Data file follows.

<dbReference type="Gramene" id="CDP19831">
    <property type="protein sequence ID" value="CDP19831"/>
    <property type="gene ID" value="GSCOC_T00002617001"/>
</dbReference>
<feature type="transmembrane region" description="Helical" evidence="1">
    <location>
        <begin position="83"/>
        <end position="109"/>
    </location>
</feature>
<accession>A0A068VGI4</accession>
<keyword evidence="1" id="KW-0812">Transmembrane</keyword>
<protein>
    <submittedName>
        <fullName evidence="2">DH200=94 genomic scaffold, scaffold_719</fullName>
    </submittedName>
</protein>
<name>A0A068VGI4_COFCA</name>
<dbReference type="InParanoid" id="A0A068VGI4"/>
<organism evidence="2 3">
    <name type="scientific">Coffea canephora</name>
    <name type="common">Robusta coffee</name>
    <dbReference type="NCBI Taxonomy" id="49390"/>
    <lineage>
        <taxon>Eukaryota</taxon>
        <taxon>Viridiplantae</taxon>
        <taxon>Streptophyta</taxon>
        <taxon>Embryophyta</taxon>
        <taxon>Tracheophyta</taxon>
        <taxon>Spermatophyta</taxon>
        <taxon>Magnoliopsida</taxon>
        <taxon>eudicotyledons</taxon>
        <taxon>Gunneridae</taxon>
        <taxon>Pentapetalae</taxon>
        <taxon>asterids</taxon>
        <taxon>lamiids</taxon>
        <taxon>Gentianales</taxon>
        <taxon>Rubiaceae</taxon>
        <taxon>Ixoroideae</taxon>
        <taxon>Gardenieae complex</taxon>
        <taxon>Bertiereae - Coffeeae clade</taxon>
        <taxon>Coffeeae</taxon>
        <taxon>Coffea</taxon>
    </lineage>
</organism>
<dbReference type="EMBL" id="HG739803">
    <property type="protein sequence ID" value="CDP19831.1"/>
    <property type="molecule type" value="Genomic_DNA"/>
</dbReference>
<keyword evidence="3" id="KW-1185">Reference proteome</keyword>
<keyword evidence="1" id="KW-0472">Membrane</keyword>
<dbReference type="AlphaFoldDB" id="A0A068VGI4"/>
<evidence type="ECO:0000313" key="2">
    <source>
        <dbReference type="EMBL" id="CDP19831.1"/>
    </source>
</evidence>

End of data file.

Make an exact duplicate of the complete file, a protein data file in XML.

<dbReference type="Gramene" id="CDP19831">
    <property type="protein sequence ID" value="CDP19831"/>
    <property type="gene ID" value="GSCOC_T00002617001"/>
</dbReference>
<feature type="transmembrane region" description="Helical" evidence="1">
    <location>
        <begin position="83"/>
        <end position="109"/>
    </location>
</feature>
<accession>A0A068VGI4</accession>
<keyword evidence="1" id="KW-0812">Transmembrane</keyword>
<protein>
    <submittedName>
        <fullName evidence="2">DH200=94 genomic scaffold, scaffold_719</fullName>
    </submittedName>
</protein>
<name>A0A068VGI4_COFCA</name>
<dbReference type="InParanoid" id="A0A068VGI4"/>
<organism evidence="2 3">
    <name type="scientific">Coffea canephora</name>
    <name type="common">Robusta coffee</name>
    <dbReference type="NCBI Taxonomy" id="49390"/>
    <lineage>
        <taxon>Eukaryota</taxon>
        <taxon>Viridiplantae</taxon>
        <taxon>Streptophyta</taxon>
        <taxon>Embryophyta</taxon>
        <taxon>Tracheophyta</taxon>
        <taxon>Spermatophyta</taxon>
        <taxon>Magnoliopsida</taxon>
        <taxon>eudicotyledons</taxon>
        <taxon>Gunneridae</taxon>
        <taxon>Pentapetalae</taxon>
        <taxon>asterids</taxon>
        <taxon>lamiids</taxon>
        <taxon>Gentianales</taxon>
        <taxon>Rubiaceae</taxon>
        <taxon>Ixoroideae</taxon>
        <taxon>Gardenieae complex</taxon>
        <taxon>Bertiereae - Coffeeae clade</taxon>
        <taxon>Coffeeae</taxon>
        <taxon>Coffea</taxon>
    </lineage>
</organism>
<dbReference type="EMBL" id="HG739803">
    <property type="protein sequence ID" value="CDP19831.1"/>
    <property type="molecule type" value="Genomic_DNA"/>
</dbReference>
<keyword evidence="3" id="KW-1185">Reference proteome</keyword>
<keyword evidence="1" id="KW-0472">Membrane</keyword>
<dbReference type="AlphaFoldDB" id="A0A068VGI4"/>
<evidence type="ECO:0000313" key="2">
    <source>
        <dbReference type="EMBL" id="CDP19831.1"/>
    </source>
</evidence>